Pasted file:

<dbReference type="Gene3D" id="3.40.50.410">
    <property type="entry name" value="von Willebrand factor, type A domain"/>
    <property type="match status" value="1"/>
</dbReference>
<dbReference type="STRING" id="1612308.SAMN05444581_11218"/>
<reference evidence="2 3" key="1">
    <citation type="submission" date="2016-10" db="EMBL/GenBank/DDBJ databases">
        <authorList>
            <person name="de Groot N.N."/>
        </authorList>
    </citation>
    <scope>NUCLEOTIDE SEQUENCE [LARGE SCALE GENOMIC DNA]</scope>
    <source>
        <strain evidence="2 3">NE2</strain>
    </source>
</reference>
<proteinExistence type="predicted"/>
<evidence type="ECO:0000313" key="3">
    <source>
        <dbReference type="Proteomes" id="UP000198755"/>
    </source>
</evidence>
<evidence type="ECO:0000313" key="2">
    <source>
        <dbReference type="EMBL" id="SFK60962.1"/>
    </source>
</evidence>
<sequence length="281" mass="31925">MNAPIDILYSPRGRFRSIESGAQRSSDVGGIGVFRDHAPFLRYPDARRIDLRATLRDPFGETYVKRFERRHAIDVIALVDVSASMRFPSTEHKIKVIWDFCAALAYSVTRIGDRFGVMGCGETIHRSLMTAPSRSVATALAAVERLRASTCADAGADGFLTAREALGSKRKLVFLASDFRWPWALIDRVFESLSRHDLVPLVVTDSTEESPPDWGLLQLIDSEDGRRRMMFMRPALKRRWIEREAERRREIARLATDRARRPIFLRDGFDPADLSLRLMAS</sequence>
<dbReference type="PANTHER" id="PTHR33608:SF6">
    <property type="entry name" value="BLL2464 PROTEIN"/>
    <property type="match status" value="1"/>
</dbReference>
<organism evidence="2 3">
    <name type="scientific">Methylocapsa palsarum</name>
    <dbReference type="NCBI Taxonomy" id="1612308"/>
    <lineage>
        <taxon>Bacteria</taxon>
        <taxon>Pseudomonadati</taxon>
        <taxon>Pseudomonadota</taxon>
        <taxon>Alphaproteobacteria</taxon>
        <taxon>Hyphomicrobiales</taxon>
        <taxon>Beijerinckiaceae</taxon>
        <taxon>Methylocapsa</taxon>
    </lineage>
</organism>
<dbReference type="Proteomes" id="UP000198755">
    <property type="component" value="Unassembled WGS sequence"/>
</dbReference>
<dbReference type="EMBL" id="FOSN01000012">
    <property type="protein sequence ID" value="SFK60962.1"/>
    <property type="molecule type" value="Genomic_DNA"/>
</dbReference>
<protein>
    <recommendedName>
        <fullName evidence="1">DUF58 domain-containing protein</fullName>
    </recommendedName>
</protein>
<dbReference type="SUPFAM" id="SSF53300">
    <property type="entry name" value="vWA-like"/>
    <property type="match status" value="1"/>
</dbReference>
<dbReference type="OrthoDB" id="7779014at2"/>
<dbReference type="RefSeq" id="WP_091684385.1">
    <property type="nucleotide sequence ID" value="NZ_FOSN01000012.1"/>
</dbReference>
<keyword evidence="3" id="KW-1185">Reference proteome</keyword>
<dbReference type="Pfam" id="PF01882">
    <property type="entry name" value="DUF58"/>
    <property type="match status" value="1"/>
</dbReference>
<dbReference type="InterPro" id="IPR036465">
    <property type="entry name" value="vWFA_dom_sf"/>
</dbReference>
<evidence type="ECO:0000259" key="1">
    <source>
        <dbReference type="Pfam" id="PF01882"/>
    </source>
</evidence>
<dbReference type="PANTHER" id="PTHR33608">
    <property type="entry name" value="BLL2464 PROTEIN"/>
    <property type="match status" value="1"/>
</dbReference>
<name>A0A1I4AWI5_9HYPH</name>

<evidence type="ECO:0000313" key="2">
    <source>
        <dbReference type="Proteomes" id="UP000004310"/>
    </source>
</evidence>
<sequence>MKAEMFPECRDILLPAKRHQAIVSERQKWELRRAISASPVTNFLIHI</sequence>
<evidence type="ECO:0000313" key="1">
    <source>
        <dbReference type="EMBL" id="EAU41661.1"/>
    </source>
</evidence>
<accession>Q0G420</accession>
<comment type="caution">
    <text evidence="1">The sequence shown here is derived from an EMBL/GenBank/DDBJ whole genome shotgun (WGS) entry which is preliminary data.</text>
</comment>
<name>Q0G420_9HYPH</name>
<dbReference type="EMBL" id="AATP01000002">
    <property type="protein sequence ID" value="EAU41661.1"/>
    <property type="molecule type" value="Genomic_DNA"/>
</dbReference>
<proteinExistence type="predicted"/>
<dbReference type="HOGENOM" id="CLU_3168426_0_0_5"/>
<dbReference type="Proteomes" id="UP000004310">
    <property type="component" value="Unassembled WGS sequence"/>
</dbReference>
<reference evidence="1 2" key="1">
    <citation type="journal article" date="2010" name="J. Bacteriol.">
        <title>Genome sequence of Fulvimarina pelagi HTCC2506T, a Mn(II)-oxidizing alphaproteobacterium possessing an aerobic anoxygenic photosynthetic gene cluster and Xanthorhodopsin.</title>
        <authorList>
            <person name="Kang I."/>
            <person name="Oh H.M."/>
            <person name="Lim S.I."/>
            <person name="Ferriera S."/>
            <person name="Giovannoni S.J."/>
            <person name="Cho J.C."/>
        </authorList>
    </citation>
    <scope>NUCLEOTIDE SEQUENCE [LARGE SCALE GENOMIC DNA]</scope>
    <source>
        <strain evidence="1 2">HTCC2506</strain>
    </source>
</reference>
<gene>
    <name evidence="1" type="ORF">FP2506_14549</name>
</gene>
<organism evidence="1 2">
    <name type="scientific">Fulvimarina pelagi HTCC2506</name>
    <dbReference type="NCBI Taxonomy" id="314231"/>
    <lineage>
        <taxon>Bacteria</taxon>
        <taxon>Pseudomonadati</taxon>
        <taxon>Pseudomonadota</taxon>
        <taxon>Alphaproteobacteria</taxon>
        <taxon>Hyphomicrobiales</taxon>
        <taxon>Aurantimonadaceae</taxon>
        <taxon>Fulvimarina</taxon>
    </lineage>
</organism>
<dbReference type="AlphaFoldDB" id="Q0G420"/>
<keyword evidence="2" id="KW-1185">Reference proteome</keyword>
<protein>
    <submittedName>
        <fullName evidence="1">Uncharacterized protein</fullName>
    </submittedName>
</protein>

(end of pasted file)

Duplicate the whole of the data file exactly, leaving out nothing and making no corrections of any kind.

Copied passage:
<dbReference type="Gene3D" id="3.40.50.410">
    <property type="entry name" value="von Willebrand factor, type A domain"/>
    <property type="match status" value="1"/>
</dbReference>
<dbReference type="STRING" id="1612308.SAMN05444581_11218"/>
<reference evidence="2 3" key="1">
    <citation type="submission" date="2016-10" db="EMBL/GenBank/DDBJ databases">
        <authorList>
            <person name="de Groot N.N."/>
        </authorList>
    </citation>
    <scope>NUCLEOTIDE SEQUENCE [LARGE SCALE GENOMIC DNA]</scope>
    <source>
        <strain evidence="2 3">NE2</strain>
    </source>
</reference>
<proteinExistence type="predicted"/>
<evidence type="ECO:0000313" key="3">
    <source>
        <dbReference type="Proteomes" id="UP000198755"/>
    </source>
</evidence>
<evidence type="ECO:0000313" key="2">
    <source>
        <dbReference type="EMBL" id="SFK60962.1"/>
    </source>
</evidence>
<sequence length="281" mass="31925">MNAPIDILYSPRGRFRSIESGAQRSSDVGGIGVFRDHAPFLRYPDARRIDLRATLRDPFGETYVKRFERRHAIDVIALVDVSASMRFPSTEHKIKVIWDFCAALAYSVTRIGDRFGVMGCGETIHRSLMTAPSRSVATALAAVERLRASTCADAGADGFLTAREALGSKRKLVFLASDFRWPWALIDRVFESLSRHDLVPLVVTDSTEESPPDWGLLQLIDSEDGRRRMMFMRPALKRRWIEREAERRREIARLATDRARRPIFLRDGFDPADLSLRLMAS</sequence>
<dbReference type="PANTHER" id="PTHR33608:SF6">
    <property type="entry name" value="BLL2464 PROTEIN"/>
    <property type="match status" value="1"/>
</dbReference>
<organism evidence="2 3">
    <name type="scientific">Methylocapsa palsarum</name>
    <dbReference type="NCBI Taxonomy" id="1612308"/>
    <lineage>
        <taxon>Bacteria</taxon>
        <taxon>Pseudomonadati</taxon>
        <taxon>Pseudomonadota</taxon>
        <taxon>Alphaproteobacteria</taxon>
        <taxon>Hyphomicrobiales</taxon>
        <taxon>Beijerinckiaceae</taxon>
        <taxon>Methylocapsa</taxon>
    </lineage>
</organism>
<dbReference type="Proteomes" id="UP000198755">
    <property type="component" value="Unassembled WGS sequence"/>
</dbReference>
<dbReference type="EMBL" id="FOSN01000012">
    <property type="protein sequence ID" value="SFK60962.1"/>
    <property type="molecule type" value="Genomic_DNA"/>
</dbReference>
<protein>
    <recommendedName>
        <fullName evidence="1">DUF58 domain-containing protein</fullName>
    </recommendedName>
</protein>
<dbReference type="SUPFAM" id="SSF53300">
    <property type="entry name" value="vWA-like"/>
    <property type="match status" value="1"/>
</dbReference>
<dbReference type="OrthoDB" id="7779014at2"/>
<dbReference type="RefSeq" id="WP_091684385.1">
    <property type="nucleotide sequence ID" value="NZ_FOSN01000012.1"/>
</dbReference>
<keyword evidence="3" id="KW-1185">Reference proteome</keyword>
<dbReference type="Pfam" id="PF01882">
    <property type="entry name" value="DUF58"/>
    <property type="match status" value="1"/>
</dbReference>
<dbReference type="InterPro" id="IPR036465">
    <property type="entry name" value="vWFA_dom_sf"/>
</dbReference>
<evidence type="ECO:0000259" key="1">
    <source>
        <dbReference type="Pfam" id="PF01882"/>
    </source>
</evidence>
<dbReference type="PANTHER" id="PTHR33608">
    <property type="entry name" value="BLL2464 PROTEIN"/>
    <property type="match status" value="1"/>
</dbReference>
<name>A0A1I4AWI5_9HYPH</name>

<evidence type="ECO:0000313" key="2">
    <source>
        <dbReference type="Proteomes" id="UP000004310"/>
    </source>
</evidence>
<sequence>MKAEMFPECRDILLPAKRHQAIVSERQKWELRRAISASPVTNFLIHI</sequence>
<evidence type="ECO:0000313" key="1">
    <source>
        <dbReference type="EMBL" id="EAU41661.1"/>
    </source>
</evidence>
<accession>Q0G420</accession>
<comment type="caution">
    <text evidence="1">The sequence shown here is derived from an EMBL/GenBank/DDBJ whole genome shotgun (WGS) entry which is preliminary data.</text>
</comment>
<name>Q0G420_9HYPH</name>
<dbReference type="EMBL" id="AATP01000002">
    <property type="protein sequence ID" value="EAU41661.1"/>
    <property type="molecule type" value="Genomic_DNA"/>
</dbReference>
<proteinExistence type="predicted"/>
<dbReference type="HOGENOM" id="CLU_3168426_0_0_5"/>
<dbReference type="Proteomes" id="UP000004310">
    <property type="component" value="Unassembled WGS sequence"/>
</dbReference>
<reference evidence="1 2" key="1">
    <citation type="journal article" date="2010" name="J. Bacteriol.">
        <title>Genome sequence of Fulvimarina pelagi HTCC2506T, a Mn(II)-oxidizing alphaproteobacterium possessing an aerobic anoxygenic photosynthetic gene cluster and Xanthorhodopsin.</title>
        <authorList>
            <person name="Kang I."/>
            <person name="Oh H.M."/>
            <person name="Lim S.I."/>
            <person name="Ferriera S."/>
            <person name="Giovannoni S.J."/>
            <person name="Cho J.C."/>
        </authorList>
    </citation>
    <scope>NUCLEOTIDE SEQUENCE [LARGE SCALE GENOMIC DNA]</scope>
    <source>
        <strain evidence="1 2">HTCC2506</strain>
    </source>
</reference>
<gene>
    <name evidence="1" type="ORF">FP2506_14549</name>
</gene>
<organism evidence="1 2">
    <name type="scientific">Fulvimarina pelagi HTCC2506</name>
    <dbReference type="NCBI Taxonomy" id="314231"/>
    <lineage>
        <taxon>Bacteria</taxon>
        <taxon>Pseudomonadati</taxon>
        <taxon>Pseudomonadota</taxon>
        <taxon>Alphaproteobacteria</taxon>
        <taxon>Hyphomicrobiales</taxon>
        <taxon>Aurantimonadaceae</taxon>
        <taxon>Fulvimarina</taxon>
    </lineage>
</organism>
<dbReference type="AlphaFoldDB" id="Q0G420"/>
<keyword evidence="2" id="KW-1185">Reference proteome</keyword>
<protein>
    <submittedName>
        <fullName evidence="1">Uncharacterized protein</fullName>
    </submittedName>
</protein>